Kotyan also invested in competitive dressage horses. At first, “I didn’t even know what dressage meant,” he says. But a horse handler at a farm in New Jersey told him a story that piqued his interest: Americans were willing to pay hefty premiums for high-quality competitors from Europe. Kotyan says he went to work investigating every aspect of the sport, in which horses and their riders perform a sort of equestrian ballet. “One of my first surprises was finding out that horses have passports with photos,” he says. He teamed up with the horse handler, forming a private partnership that acquired successful dressage horses in Europe—with names like Whitney and Franziskana—and then brought them to the U.S. Elaborate measures had to be taken to prove the identity and health of the horses, including samples of blood and tissue. In essence, the two investors flipped horses, buying them in Europe, importing them and then selling them for what turned out to be big profits in 2008 and 2009. While prices for dressage horses sometimes reach several hundred thousand dollars, Kotyan and his partner limited their downside risk by keeping their acquisitions below $40,000. The venture delivered about a 35 percent return for his self-directed account.
AGRICULTURAL INVESTMENTS | Leasing cows to farmers is another option. One requirement: Know the milk market. Malcolm Smith/Getty Images
The fees paid to the custodians of SD-IRAs are generally much steeper than in traditional accounts. Millennium Trust charges $50 to open an account, a $300 annual fee no matter the size of the account, a $125 holding fee per asset or security and a $250 transaction fee for real-estate investments bought for the accounts, according to T. Scott McCartan, the firm’s chief executive. Not only does income from the assets remain in the account, but the expenses needed to maintain the assets—such as upkeep on rental properties, taxes and management fees—must come from the IRA too. As with any trust arrangement, investors aren’t allowed to comingle their personal funds with the trust’s funds. That’s why advisers urge that investors keep a cash cushion in their accounts, particularly when they invest in real estate.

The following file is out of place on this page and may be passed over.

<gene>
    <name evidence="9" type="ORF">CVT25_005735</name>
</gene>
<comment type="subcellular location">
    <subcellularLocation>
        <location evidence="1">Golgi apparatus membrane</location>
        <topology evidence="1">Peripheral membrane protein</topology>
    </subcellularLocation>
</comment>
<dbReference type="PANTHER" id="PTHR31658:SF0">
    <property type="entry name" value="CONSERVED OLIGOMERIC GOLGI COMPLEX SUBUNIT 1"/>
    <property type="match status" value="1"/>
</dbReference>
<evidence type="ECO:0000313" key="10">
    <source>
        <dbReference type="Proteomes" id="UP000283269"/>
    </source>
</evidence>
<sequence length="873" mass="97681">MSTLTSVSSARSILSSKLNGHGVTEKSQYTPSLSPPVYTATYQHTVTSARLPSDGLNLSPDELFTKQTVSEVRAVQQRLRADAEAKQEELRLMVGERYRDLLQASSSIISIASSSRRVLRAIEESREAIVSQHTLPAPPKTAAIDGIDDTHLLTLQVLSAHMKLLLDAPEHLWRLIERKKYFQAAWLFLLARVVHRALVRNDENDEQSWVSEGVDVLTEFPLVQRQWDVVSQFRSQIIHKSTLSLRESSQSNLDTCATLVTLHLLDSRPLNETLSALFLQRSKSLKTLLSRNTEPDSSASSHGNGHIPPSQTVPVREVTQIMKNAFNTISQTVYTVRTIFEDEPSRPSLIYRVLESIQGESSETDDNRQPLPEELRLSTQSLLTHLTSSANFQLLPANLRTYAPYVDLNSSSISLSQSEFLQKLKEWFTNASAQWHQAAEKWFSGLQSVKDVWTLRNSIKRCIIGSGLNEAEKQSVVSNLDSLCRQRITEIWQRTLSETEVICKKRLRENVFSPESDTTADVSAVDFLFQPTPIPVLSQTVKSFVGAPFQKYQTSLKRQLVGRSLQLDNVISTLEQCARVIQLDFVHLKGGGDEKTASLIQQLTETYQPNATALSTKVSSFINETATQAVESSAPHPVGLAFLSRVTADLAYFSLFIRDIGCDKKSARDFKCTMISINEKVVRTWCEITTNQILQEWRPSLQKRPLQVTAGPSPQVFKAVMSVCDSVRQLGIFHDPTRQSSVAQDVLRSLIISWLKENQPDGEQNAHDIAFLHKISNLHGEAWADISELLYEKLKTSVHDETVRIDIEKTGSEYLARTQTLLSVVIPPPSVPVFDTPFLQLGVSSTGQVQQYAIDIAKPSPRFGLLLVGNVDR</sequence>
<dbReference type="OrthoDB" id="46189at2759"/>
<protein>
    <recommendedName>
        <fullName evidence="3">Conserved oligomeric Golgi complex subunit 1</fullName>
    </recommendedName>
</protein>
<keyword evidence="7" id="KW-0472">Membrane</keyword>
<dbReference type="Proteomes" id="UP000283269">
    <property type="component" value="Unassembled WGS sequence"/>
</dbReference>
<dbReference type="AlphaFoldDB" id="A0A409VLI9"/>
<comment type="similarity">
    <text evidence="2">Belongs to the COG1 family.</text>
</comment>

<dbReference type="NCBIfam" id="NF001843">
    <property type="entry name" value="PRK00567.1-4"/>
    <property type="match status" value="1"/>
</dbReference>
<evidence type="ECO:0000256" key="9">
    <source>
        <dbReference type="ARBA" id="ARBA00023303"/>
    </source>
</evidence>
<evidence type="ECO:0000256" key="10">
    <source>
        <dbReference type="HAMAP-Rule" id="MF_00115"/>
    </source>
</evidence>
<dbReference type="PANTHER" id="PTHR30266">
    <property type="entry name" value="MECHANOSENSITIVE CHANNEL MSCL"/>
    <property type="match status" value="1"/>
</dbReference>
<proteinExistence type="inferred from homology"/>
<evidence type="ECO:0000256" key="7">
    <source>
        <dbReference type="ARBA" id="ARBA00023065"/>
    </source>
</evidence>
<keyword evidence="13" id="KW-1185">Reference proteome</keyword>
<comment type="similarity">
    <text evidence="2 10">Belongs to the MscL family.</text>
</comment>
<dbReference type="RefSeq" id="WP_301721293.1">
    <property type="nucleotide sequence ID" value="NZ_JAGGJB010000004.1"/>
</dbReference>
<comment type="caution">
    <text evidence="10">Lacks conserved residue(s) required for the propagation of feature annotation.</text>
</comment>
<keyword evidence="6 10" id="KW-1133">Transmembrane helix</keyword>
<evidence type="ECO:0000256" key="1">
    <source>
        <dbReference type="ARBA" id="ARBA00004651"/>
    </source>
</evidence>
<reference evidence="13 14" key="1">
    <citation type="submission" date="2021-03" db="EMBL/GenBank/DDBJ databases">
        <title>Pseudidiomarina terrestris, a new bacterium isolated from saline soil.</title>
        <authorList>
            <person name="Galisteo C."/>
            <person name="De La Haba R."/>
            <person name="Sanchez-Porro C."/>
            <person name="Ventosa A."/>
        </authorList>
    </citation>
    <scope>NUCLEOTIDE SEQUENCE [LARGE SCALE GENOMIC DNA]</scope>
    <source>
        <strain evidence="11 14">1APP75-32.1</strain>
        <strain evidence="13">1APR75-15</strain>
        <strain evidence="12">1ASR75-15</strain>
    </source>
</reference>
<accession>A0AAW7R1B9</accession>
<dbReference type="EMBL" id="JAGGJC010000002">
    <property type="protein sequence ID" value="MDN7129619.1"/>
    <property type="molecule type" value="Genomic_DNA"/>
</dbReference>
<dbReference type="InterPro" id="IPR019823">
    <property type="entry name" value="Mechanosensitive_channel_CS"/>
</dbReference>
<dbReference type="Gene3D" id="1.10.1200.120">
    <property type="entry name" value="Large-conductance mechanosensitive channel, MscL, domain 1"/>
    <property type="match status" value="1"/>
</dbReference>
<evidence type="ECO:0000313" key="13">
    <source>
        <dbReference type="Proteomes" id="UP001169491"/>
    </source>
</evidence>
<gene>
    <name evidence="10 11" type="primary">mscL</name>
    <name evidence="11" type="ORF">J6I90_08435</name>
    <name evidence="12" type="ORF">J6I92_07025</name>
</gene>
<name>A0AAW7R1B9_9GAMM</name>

Proponents of SD-IRAs believe they benefit society because they help lubricate entrepreneurial activity and provide more options for investors. Although corporate lobbyists might think otherwise, some experts say there’s no good reason why tax law should push retirement savings only into things like publicly traded stocks or mutual funds. That said, self-directed accounts can be an attractive vehicle for fraud because they are meant for long-term investments, and there’s a tax penalty for early withdrawal. This can make investors in these accounts more passive as well as provide cover for “a fraud promoter to perpetrate a fraud longer,” according to an investor alert issued by the SEC in 2011. What’s more, because alternative assets often involve no prospectuses and are unregistered, there is little if any oversight by regulators—until it is too late and a con artist has made off with an investor’s retirement money. Other potential problems include price gouging and, of course, illiquidity. When investors need to sell some of these assets, there may not be a ready market for them.
“By itself, the idea of a self-directed IRA is not a problem,” says Joseph Borg, director of the Alabama Securities Commission. “But you can put all sorts of junk in there. We have a lot of issues with them. One of the biggest is that people just assume that the custodian is looking out for them. The fraudsters love it.” Regulators add that con artists sometimes deliberately push people to open SD-IRAs when selling them bogus investments because of the lack of scrutiny of the whole field.
Such problems, however, haven’t deterred investors like Dick Eschleman, a 73-year-old semiretired investor in Sonoma, Calif. A decade ago, he got fed up with Wall Street and dumped all of the mutual funds in his IRA. Instead, he began using the funds to make subprime loans on prefabricated houses. The switch, Eschleman says, enabled him to turn the $200,000 he started with in the account into nearly $1 million. Eschleman says his returns now average 15 percent a year—even after accounting for some loans that inevitably go bad. The activity has transformed his retirement and given him something to do that he enjoys and finds fulfilling. “When everything works out, and you check things out yourself, you can do very well,” he says.
Read the original article here.